"Out here, nothing changes ‘til something changes… and when something changes, everything changes."

Heavy sargassum continues to plague beach travel and fishing.
Every now and then you hear one of these profound pearls of wisdom that stays with you all your life. I've been reminded of this one countless times over the past 18 years. While working as a deckhand on a bay shrimper I lamented the low catches we'd been making to the captain and he explained it all with that simple view of reality.

In the surf zone of PINS, today marks the end of two full months of some of the toughest and most unproductive fishing I have ever experienced. Fish species that should have been available in early September have yet failed to show due to continuing summer-like weather and an unending series of low pressures in the Gulf of Mexico that kept water levels painfully high. At 09:39 this morning everything changed with the arrival of a long-overdue cold front. Something has changed so everything will change, and the catches will immediately improve.

For three weeks we were under coastal flood watches and tides rose near or all the way to the dunes at some point in every 24-hour period. The trick is to monitor the tide chart in this publication and plan trips during periods when the maximum levels will occur during the night. Surf anglers should target lowest tidal times for angling and traveling on the beach. Beware of east-northeast or northeast winds as they stack water on the beach above forecast levels.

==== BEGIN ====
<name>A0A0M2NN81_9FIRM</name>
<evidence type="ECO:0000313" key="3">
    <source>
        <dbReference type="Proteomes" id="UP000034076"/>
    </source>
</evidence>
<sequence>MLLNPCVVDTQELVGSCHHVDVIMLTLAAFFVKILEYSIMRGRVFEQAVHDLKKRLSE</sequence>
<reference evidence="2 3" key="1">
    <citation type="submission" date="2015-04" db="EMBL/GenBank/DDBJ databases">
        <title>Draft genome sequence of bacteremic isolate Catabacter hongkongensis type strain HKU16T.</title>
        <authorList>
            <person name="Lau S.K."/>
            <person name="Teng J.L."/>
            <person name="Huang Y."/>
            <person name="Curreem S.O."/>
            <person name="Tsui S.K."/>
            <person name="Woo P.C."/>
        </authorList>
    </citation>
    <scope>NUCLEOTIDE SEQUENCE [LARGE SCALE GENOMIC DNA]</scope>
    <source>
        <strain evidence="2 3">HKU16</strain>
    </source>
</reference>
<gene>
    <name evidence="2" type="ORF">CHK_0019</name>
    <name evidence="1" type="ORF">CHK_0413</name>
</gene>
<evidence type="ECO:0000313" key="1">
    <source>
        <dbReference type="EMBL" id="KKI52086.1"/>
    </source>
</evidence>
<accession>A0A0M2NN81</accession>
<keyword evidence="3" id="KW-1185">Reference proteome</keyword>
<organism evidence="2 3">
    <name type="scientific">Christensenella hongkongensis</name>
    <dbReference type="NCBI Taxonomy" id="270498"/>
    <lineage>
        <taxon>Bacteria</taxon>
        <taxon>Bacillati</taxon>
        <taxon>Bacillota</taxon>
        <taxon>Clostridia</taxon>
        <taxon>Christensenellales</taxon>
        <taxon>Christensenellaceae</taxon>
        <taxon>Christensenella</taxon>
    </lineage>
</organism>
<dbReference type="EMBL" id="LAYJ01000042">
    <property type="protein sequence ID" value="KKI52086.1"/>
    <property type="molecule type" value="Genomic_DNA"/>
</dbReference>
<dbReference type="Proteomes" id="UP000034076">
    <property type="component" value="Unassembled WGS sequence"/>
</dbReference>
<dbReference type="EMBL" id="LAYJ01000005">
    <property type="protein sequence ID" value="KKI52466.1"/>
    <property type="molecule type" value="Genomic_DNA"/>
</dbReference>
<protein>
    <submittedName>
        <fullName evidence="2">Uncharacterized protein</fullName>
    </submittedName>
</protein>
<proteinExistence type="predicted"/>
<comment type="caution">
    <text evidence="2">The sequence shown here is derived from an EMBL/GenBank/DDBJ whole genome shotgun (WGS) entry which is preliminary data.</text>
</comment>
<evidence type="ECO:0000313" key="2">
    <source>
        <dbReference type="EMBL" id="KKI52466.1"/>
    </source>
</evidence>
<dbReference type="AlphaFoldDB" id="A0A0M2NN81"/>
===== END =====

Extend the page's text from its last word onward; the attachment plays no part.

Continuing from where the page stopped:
Years ago I went to a symposium on longlining in the Gulf. The speaker referred to longlines as, "the gift that keeps on killing." On 12 October I encountered and freed a 3-foot sea turtle entangled in a large ball of longline monofilament. The mono had immobilized the turtle and it had washed up on the beach and was being buried alive in the sand by the incoming tide. How ludicrous that regulatory authorities want to target lowering bag limits on recreational anglers while allowing these gigantic killing machines to operate unimpeded. I must have missed something somewhere.

PINS has enacted a "Special Use Permit" on tournaments and other events held within the park and anyone planning events needs to check with PINS personnel. Headquarters telephone is 361-949-8173. It's my understand this will not impact the Big Shell Beach Cleanup as this event is strictly for the benefit of the park rather than use of the resource. The upcoming Big Shell Beach Cleanup is scheduled for Saturday, March 8, 2008. PINS has a new superintendent and a new head ranger and changes in policy often occur when new leadership takes over.

Sharkathon organizers donated $1,500 to the National Parks Service from the proceeds of their recent tournament to help fund a "Park Watch" program. The money will be used to offer rewards for people who provide tips that lead to the arrest of people breaking game laws within the confines of PINS. They are also considering a cap on the number of participants to minimize the impact on the National Seashore. My hat is off to these dedicated, conservation-minded anglers.